In light of multiple positive COVID-19 tests, close contact quarantines and game postponements in recent days, the NBA and NBPA jointly announced updates to its health and safety protocols on Tuesday.
- Extracurricular life: For "at least the next two weeks," players and staff are being mandated to stay home except for team engagements, outdoor exercise or "essential" activities. As for the people outside of the team construct players are allowed to interact with? Basically, just household members (i.e. family).
The release also says that, when on the road, players are prohibited from leaving their hotel except for team activities and emergencies, and inviting "non-team guests" to the hotel. The implication is that the latter was being allowed before.
- Pregame meetings: Another slapped with the disclaimer of: "For at least the next two weeks." Pregame locker room meetings are now required to endure no longer than 10 minutes, with all parties wearing masks. Participants in any other type of team meeting are also required to wear masks and maintain six feet of distance.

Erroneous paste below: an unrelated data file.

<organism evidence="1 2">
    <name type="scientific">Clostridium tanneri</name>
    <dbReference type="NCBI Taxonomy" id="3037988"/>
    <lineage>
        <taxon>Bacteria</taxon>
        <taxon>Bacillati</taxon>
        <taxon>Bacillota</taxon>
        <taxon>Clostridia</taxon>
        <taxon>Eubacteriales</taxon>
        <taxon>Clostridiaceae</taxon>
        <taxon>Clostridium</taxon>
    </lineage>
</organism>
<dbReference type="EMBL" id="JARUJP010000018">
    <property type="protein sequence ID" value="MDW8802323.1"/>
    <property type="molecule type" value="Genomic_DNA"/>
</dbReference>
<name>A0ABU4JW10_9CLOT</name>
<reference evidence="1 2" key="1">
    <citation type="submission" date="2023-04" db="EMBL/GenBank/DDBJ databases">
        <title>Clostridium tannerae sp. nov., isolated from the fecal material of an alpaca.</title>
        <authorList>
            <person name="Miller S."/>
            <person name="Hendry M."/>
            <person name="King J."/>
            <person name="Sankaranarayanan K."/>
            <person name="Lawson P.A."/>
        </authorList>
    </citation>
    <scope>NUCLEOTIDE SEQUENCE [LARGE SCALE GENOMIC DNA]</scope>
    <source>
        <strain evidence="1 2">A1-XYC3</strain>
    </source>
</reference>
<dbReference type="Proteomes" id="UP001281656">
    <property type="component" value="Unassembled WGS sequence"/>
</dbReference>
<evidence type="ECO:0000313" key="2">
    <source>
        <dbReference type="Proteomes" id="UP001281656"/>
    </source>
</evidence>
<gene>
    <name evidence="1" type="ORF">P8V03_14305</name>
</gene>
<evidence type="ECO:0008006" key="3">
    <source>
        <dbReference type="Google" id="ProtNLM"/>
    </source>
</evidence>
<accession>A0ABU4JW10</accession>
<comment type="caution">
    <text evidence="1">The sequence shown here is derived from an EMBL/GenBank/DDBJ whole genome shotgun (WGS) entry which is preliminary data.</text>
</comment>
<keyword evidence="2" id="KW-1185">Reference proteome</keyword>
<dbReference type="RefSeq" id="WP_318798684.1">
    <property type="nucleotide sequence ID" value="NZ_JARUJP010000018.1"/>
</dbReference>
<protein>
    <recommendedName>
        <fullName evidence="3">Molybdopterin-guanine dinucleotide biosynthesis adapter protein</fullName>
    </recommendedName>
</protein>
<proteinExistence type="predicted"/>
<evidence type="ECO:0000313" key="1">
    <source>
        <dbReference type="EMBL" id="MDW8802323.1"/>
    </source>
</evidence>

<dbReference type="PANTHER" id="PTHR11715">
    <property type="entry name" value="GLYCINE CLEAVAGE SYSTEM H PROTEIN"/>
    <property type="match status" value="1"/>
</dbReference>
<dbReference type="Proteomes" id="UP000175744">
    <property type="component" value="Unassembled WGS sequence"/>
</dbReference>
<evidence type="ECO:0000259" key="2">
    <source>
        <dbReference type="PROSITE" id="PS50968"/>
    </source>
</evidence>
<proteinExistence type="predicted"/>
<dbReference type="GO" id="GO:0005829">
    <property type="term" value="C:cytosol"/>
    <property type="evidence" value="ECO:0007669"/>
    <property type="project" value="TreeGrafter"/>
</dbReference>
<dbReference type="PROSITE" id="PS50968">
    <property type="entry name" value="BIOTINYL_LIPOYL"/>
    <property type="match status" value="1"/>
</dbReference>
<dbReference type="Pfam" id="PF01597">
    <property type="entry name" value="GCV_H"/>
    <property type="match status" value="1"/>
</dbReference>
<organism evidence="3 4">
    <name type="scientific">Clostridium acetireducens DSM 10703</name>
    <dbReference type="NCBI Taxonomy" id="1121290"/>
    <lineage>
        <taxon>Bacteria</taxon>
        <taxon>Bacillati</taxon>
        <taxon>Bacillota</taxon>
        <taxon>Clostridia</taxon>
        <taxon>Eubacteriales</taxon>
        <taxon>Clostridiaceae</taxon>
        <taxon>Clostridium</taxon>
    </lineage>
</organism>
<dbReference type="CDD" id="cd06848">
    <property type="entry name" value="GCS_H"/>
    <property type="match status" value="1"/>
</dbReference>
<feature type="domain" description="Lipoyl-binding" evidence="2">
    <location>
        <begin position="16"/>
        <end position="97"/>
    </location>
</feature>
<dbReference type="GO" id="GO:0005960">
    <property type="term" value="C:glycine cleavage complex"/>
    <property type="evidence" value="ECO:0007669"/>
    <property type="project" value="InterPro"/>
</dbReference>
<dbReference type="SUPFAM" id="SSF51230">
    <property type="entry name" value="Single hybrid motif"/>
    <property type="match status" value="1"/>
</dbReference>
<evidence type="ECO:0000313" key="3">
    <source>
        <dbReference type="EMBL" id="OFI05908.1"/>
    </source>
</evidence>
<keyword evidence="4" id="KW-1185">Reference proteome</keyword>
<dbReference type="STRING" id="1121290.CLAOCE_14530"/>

- Travel: Seating maps on flights must mirror seating arrangements on team benches during games. Masks and distancing required during any treatment players undergo on the road.
- In game: Players are to use elbow and fist bumps only, and maintain six feet of distance when possible, in outside-the-game interactions. Players also can't arrive at their respective arenas more than three hours before tipoff.
- Masks: Players and coaches required to wear facemasks at all times while on the sideline during games (this was always a rule, but coaches, especially, have often been sighted pulling masks down when speaking or barking). That applies in the locker room, during strength and conditioning training and travel as well. The one exception: There will be things called "cool down chairs" positioned 12 feet from team benches for players to rest in between exiting a game and returning to their team's bench, without a mask.
- Testing: Any team staff members that regularly make house calls for players must be tested twice per week.
With these additional measures, the league clearly hopes to stymie its swelling outbreak without significant shuffling to what games already scheduled. The result is essentially traveling bubbles.
The tenability of said plans -- and the season, in general -- remains to be seen.